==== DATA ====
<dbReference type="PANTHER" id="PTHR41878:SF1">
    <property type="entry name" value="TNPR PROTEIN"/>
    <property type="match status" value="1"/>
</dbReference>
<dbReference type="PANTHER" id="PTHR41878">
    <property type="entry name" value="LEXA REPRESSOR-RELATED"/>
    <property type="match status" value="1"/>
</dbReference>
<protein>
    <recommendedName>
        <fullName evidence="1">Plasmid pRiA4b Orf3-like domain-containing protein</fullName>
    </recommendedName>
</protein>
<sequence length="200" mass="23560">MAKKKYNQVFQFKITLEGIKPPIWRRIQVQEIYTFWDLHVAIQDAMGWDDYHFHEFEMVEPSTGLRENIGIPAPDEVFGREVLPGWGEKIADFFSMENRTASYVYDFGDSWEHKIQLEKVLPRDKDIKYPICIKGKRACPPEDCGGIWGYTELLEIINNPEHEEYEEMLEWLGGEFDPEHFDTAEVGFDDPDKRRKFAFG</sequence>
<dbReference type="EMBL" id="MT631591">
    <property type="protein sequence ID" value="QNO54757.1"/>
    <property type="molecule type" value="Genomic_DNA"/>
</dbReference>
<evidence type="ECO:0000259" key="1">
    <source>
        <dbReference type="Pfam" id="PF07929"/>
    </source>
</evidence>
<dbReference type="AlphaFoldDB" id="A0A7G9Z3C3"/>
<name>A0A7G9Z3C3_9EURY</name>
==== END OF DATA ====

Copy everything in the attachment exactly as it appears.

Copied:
<dbReference type="PANTHER" id="PTHR41878:SF1">
    <property type="entry name" value="TNPR PROTEIN"/>
    <property type="match status" value="1"/>
</dbReference>
<dbReference type="PANTHER" id="PTHR41878">
    <property type="entry name" value="LEXA REPRESSOR-RELATED"/>
    <property type="match status" value="1"/>
</dbReference>
<protein>
    <recommendedName>
        <fullName evidence="1">Plasmid pRiA4b Orf3-like domain-containing protein</fullName>
    </recommendedName>
</protein>
<sequence length="200" mass="23560">MAKKKYNQVFQFKITLEGIKPPIWRRIQVQEIYTFWDLHVAIQDAMGWDDYHFHEFEMVEPSTGLRENIGIPAPDEVFGREVLPGWGEKIADFFSMENRTASYVYDFGDSWEHKIQLEKVLPRDKDIKYPICIKGKRACPPEDCGGIWGYTELLEIINNPEHEEYEEMLEWLGGEFDPEHFDTAEVGFDDPDKRRKFAFG</sequence>
<dbReference type="EMBL" id="MT631591">
    <property type="protein sequence ID" value="QNO54757.1"/>
    <property type="molecule type" value="Genomic_DNA"/>
</dbReference>
<evidence type="ECO:0000259" key="1">
    <source>
        <dbReference type="Pfam" id="PF07929"/>
    </source>
</evidence>
<dbReference type="AlphaFoldDB" id="A0A7G9Z3C3"/>
<name>A0A7G9Z3C3_9EURY</name>